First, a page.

The Open Source Model Is About Organization, Not Who Signs Your Paycheck
from the peer-production dept
Nick Carr points out a report from the Linux Foundation that finds that most contributions to the Linux kernel come from people who work at companies. Nick Carr says this is a sign of a "shift from the volunteer to the corporate model," which I think misses the point on a couple of different levels. For starters, most of the people contributing to the kernel are professional programmers, and most professional programmers have jobs in the software industry. So it's totally unsurprising that most kernel contributors work for software companies.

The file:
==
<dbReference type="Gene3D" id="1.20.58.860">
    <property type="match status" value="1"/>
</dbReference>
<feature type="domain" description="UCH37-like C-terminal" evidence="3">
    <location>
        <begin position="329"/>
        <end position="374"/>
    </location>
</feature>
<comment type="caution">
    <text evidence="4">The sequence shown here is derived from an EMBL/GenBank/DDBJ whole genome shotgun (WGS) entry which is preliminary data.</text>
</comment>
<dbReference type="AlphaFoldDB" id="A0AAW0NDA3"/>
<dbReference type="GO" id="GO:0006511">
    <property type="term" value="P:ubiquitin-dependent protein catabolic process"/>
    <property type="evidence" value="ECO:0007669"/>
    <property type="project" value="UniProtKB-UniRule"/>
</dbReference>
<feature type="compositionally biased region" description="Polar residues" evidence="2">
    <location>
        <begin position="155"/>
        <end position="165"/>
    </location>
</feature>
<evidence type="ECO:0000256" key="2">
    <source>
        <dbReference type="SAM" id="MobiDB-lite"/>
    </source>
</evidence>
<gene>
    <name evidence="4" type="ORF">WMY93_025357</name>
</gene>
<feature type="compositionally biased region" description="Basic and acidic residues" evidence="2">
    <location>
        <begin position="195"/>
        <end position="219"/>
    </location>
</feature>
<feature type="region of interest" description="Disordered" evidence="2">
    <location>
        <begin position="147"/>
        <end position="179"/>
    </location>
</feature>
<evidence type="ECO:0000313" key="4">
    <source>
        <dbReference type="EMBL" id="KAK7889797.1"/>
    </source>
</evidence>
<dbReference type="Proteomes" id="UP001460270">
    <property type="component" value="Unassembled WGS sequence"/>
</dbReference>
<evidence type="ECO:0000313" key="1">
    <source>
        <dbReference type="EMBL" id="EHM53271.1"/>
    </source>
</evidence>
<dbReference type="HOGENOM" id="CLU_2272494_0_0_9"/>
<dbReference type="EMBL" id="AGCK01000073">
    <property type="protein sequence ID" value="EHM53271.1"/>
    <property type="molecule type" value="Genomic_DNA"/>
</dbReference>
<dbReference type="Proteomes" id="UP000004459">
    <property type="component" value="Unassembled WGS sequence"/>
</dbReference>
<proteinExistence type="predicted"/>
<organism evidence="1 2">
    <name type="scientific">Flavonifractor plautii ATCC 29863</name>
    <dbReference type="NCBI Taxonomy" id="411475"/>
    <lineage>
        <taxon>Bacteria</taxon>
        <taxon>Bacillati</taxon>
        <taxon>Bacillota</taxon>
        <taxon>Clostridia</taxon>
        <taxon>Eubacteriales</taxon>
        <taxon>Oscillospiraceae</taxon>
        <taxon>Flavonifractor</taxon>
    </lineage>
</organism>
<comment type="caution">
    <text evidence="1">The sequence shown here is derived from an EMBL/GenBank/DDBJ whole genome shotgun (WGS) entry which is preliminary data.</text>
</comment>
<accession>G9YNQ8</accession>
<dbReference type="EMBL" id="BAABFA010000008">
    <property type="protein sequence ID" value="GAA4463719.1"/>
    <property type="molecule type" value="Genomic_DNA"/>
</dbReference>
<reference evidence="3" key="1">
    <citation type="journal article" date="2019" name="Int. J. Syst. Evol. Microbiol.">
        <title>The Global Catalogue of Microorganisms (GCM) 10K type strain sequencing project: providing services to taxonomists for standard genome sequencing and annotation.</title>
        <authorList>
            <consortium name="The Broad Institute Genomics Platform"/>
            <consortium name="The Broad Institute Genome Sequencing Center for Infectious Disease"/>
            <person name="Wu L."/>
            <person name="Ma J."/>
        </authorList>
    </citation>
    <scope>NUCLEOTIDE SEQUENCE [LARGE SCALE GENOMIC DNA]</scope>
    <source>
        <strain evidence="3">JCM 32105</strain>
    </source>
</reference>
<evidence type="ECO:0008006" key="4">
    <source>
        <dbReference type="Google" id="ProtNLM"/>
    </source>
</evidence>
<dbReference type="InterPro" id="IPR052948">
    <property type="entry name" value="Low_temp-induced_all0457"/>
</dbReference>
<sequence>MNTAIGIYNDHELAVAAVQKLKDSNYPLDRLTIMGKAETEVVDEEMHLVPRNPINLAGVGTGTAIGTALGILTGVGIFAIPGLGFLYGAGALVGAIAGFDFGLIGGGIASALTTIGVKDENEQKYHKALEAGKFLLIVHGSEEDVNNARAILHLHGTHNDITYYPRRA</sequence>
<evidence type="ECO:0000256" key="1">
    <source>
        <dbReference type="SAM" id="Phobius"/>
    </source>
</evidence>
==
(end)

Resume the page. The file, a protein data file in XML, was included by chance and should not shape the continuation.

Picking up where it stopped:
But Carr's observation also misses the point in a deeper way. What makes the open source model unique isn't who (if anyone) signs the contributors' paychecks. Rather, what matters is the way open source projects are organized internally. In a traditional software project, there's a project manager who decides what features the product will have and allocates employees to work on various features. In contrast, there's nobody directing the overall development of the Linux kernel. Yes, Linus Torvalds and his lieutenants decide which patches will ultimately make it into the kernel, but the Red Hat, IBM, and Novell employees who work on the Linux kernel don't take their orders from them. They work on whatever they (and their respective clients) think is most important, and Torvalds's only authority is deciding whether the patches they submit are good enough to make it into the kernel. Carr suggests that the non-volunteer status of Linux contributors proves that the Internet "doesn't necessarily weaken the hand of central management," but that's precisely what the open source development model has done. There is no "central management" for the Linux kernel, and it would probably be a less successful project if there were.